Evolving design criteria

Whenever we evaluate what we're already using to get a job done, we get ideas for something better. The way we see the status quo can limit or extend the possibilities we consider. This applies to both designers of new things as well as their users.

Printed pamphlets, books and newspapers once had their type set by hand. These skilled craftspeople are called typesetters. Some excelled at this craft. They became faster and more efficient at getting the right letters placed in the right order with the right amount of spacing to line up evenly on both margins. Their exceptional conduct defined some design criteria when the typesetting process became mechanized.

The first generation of machines replicated how the best typesetters worked their craft. Mark Twain went bankrupt funding this venture. A second generation design redefined how the work of typesetting got done. The Linotype process eventually became the industry standard. Different design criteria were invented in this process that changed how to judge which ideas were obsolete and which could be improved upon.

A similar evolution occurred with computer printers and fax machines. The first generation of dot matrix and daisy wheel printers used ribbons like manual and electric typewriters. Laser printers with toner cartridges and PostScript printer drivers reinvented how printing occurred. Ink jet printing and other font systems opened the field to many lower cost printers. We now often consider not printing something out if its more accessible, searchable, archive-able and replicable when kept onscreen, online or on disk. Our criteria for designing new software tools and evaluating the use of printers have become more sophisticated.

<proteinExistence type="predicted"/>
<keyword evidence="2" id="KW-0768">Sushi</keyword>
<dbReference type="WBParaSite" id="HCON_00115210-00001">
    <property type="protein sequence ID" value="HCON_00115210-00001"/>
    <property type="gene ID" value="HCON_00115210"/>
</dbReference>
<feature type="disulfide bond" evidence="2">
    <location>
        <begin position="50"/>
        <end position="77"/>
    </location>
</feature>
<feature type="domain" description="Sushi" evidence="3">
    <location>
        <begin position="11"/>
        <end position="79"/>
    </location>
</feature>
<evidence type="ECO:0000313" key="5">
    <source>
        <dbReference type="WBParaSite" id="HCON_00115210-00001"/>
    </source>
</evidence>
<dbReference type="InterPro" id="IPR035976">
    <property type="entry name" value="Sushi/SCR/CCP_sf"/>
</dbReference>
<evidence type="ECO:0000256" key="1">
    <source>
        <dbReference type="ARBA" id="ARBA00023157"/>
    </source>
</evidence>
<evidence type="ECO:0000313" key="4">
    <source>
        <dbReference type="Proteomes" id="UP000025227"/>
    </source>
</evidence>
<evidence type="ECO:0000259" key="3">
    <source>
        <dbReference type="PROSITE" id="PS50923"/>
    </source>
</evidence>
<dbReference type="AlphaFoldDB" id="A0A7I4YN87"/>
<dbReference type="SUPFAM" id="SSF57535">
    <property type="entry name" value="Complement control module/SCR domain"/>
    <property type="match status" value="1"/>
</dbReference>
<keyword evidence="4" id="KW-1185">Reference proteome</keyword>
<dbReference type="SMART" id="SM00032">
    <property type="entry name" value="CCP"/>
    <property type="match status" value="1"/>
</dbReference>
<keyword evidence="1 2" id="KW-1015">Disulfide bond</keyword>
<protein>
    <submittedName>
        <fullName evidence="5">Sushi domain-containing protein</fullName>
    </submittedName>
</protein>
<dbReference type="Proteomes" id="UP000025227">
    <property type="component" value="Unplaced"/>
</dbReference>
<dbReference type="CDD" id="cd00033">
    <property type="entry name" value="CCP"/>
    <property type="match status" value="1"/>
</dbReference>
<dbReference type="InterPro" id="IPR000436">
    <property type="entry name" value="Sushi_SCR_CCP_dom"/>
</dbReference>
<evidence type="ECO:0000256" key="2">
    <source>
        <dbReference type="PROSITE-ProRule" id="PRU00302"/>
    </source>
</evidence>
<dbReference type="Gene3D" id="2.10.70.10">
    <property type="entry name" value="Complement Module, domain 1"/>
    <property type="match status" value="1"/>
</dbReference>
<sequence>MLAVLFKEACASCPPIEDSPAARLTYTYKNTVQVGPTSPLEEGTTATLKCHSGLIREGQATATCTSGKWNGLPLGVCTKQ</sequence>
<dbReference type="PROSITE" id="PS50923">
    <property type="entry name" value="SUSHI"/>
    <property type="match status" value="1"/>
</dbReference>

Users also change the criteria they use to decide what they want to buy, what will be useful to them and what is worth the purchase price. Automobiles were originally called "horseless carriages". They were evaluated as a different kind of horse. Once they no longer had manual cranks on the front of the crankcase, they were called automobiles in reference to the automatic ignition system that simply required "turning a key". As their usage became more widespread, nicknames entered into our vocabulary. Carriages became cars and automobiles became autos. Now we speak of " a nice ride" as if what a car does for us has superseded what it is.

Online instruction, communities and reading materials mostly appear to replicate what goes in classrooms. We're still at the stage of first generation typesetting machines, changing printer ribbons and thinking of cars as horseless carriages. Our design criteria are defined by the previous ways we got the job done. However, the design criteria we are using are also evolving. A second generation of models, tools and uses is on the horizon.

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